Town have shipped 15 points from winning positions this term – only Birmingham boast a worse record. Their comparative lack of options to change things around on this occasion was a mitigating factor, but there was disappointment, all the same.

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In the final analysis, it should not linger too long. Under Corberan, Town have travelled a fair way fast and have cultivated a strong identity based on a relentless pressing game and are capable of playing some delightful one-touch attacking football. They are still a work in progress.

The Corberan style was exhibited in wonderful fashion by way of Town’s early opener, which lit up a raw winter’s day.

Reading midfielder Josh Laurent made a surge for the ball and got it wrong and Juninho Bacuna made the most of the chasm of space to pick out Isaac Mbenza.

His fine hanging cross was waiting to be attacked and it duly was by Fraizer Campbell, who rose above Tom Holmes to power home a majestic downward header. Another native of these parts blessed with prodigious aerial ability in Town ambassador Andy Booth would have approved.

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For much of the rest of the half, Town, whose shape without the ball was top-notch, played the game on their terms. But there were still some warning signs from a capable Reading side.

Ryan Schofield grasped Sone Aluko’s low angled shot, with the ex-Hull City player also scuffing an effort wide when well placed.

Schofield’s save seconds before the break to somehow deny Holmes from Swift’s sublime free-kick had the potential to be key.

Reading did not despair and showed the quality associated with a top-six side on the restart.

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Joao came to the party in a big way, although his leveller owed much to sloppiness by Town, who spurned a chance to add to their lead when Mbenza was inches away from turning in Lewis O’Brien’s low cross.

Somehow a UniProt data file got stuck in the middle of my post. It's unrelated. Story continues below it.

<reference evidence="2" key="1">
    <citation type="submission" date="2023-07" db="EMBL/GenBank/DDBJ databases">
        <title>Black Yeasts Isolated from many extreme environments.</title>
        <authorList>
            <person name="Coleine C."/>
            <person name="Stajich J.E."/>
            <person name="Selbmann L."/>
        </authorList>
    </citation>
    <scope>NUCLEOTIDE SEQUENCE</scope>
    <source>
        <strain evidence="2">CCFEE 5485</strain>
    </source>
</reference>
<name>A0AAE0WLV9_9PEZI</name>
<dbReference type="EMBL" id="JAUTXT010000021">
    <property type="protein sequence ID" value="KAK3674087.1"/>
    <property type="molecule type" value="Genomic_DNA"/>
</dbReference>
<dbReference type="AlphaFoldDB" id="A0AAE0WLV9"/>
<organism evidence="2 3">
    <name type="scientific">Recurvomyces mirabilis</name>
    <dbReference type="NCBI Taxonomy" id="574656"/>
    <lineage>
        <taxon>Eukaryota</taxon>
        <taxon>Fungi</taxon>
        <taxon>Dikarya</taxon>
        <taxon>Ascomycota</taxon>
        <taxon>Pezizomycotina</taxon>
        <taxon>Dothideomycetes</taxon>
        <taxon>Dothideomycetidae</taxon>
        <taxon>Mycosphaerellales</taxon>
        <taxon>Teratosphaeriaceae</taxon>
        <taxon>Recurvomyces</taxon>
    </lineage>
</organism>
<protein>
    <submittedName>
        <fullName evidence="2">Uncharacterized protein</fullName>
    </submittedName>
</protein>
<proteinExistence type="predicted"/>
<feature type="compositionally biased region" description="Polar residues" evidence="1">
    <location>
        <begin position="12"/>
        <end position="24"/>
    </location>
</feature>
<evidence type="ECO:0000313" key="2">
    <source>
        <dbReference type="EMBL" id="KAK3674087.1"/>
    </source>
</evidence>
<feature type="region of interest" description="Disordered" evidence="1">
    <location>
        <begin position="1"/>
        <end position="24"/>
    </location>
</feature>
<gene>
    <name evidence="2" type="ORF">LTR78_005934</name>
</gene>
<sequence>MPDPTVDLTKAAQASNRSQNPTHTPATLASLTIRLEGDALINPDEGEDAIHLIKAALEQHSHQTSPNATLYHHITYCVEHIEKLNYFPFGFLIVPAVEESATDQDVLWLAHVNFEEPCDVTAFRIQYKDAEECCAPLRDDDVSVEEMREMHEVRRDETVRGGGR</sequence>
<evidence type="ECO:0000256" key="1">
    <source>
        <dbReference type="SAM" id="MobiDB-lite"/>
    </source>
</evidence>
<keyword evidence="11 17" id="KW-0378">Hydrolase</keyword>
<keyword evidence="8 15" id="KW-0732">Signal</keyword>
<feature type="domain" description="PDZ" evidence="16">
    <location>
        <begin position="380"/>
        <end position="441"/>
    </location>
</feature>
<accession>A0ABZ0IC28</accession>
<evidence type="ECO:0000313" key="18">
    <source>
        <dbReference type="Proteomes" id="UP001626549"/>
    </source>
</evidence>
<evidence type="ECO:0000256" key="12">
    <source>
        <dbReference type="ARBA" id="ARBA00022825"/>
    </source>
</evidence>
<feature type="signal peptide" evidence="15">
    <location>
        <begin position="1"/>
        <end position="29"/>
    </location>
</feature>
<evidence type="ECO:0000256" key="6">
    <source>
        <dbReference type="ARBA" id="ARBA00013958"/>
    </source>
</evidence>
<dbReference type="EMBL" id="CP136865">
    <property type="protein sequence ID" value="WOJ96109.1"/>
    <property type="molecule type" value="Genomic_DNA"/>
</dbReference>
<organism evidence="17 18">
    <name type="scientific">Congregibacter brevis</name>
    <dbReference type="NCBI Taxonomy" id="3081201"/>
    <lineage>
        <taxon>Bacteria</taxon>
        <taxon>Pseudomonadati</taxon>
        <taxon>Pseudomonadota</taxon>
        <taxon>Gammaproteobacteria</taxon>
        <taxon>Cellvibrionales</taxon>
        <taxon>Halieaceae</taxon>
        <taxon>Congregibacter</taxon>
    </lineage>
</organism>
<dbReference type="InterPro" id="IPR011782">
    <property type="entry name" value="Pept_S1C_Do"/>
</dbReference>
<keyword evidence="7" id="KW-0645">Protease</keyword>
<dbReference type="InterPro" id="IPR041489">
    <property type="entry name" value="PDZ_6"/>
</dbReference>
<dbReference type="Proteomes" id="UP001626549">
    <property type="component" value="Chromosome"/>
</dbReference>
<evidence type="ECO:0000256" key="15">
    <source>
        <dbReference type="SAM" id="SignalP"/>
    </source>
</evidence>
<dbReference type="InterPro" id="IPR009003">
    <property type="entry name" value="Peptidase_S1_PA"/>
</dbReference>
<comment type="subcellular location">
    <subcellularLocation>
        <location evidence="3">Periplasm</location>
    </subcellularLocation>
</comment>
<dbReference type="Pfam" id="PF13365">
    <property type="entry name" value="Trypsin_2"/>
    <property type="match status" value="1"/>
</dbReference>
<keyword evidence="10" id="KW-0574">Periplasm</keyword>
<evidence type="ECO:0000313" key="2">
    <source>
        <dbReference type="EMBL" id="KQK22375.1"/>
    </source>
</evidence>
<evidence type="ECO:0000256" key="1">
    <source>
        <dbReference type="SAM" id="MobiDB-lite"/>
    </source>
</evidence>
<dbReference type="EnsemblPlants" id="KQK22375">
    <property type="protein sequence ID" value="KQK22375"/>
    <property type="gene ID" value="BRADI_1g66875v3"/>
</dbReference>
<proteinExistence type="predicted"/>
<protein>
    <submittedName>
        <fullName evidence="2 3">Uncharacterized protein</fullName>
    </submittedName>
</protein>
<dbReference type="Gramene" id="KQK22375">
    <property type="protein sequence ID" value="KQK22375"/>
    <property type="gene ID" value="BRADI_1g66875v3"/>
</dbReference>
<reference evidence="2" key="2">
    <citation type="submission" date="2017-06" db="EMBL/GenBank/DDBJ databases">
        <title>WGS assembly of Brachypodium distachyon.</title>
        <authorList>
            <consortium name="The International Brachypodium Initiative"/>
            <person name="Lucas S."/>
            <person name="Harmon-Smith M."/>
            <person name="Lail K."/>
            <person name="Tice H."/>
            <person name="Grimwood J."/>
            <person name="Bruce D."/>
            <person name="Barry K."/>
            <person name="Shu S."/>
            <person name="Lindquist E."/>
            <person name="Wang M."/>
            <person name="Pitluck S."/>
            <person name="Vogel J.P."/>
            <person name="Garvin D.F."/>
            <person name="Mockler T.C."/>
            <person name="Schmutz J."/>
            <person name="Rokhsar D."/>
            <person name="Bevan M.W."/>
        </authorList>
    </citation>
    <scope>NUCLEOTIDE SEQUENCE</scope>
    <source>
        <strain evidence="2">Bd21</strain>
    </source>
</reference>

The hitherto composed Rarmani Edmonds-Green was given the slip by Joao – following Tom McIntyre’s long pass – and he coolly steered the ball home.

That bore the mark of a craftsman. His second goal was sheer class.

Fed by Olise, he turned on a six-pence to hoodwink Town’s rearguard before unleashing a ferocious right-footed drive which whistled past Schofield, his 16th goal of a stellar season.

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Commendably, Town fought to the death with Mbenza going close twice. Once when he was denied by a fine reaction save by Rafael and then we had should have done better in agonisingly firing wide from Bacuna’s pass.

At the other end, Tomas Esteves hit the woodwork as Town’s bid for a milestone win was stymied. All good things must come to an end.

Huddersfield Town: Schofield; Pipa, Edmonds-Green (Phillips 87), Sarr, Toffolo; Eiting (Pritchard 70), Hogg, O’Brien, Bacuna; Mbenza, Campbell. Unused substitutes: Hamer, Vallejo, Duhaney, Crichlow, J Brown, Rowe, Jackson.

Reading: Rafael, Holmes, Morrison, McIntyre, Richards; Rinomhota, Laurent; Ejaria (Baldock 86), Aluko (Esteves 87), Swift (Olise 61); Joao (Semedo 81). Unused substitutes: Southwood, Watson, East, Puscas, Dorsett.

Referee: J Simpson (Lancashire).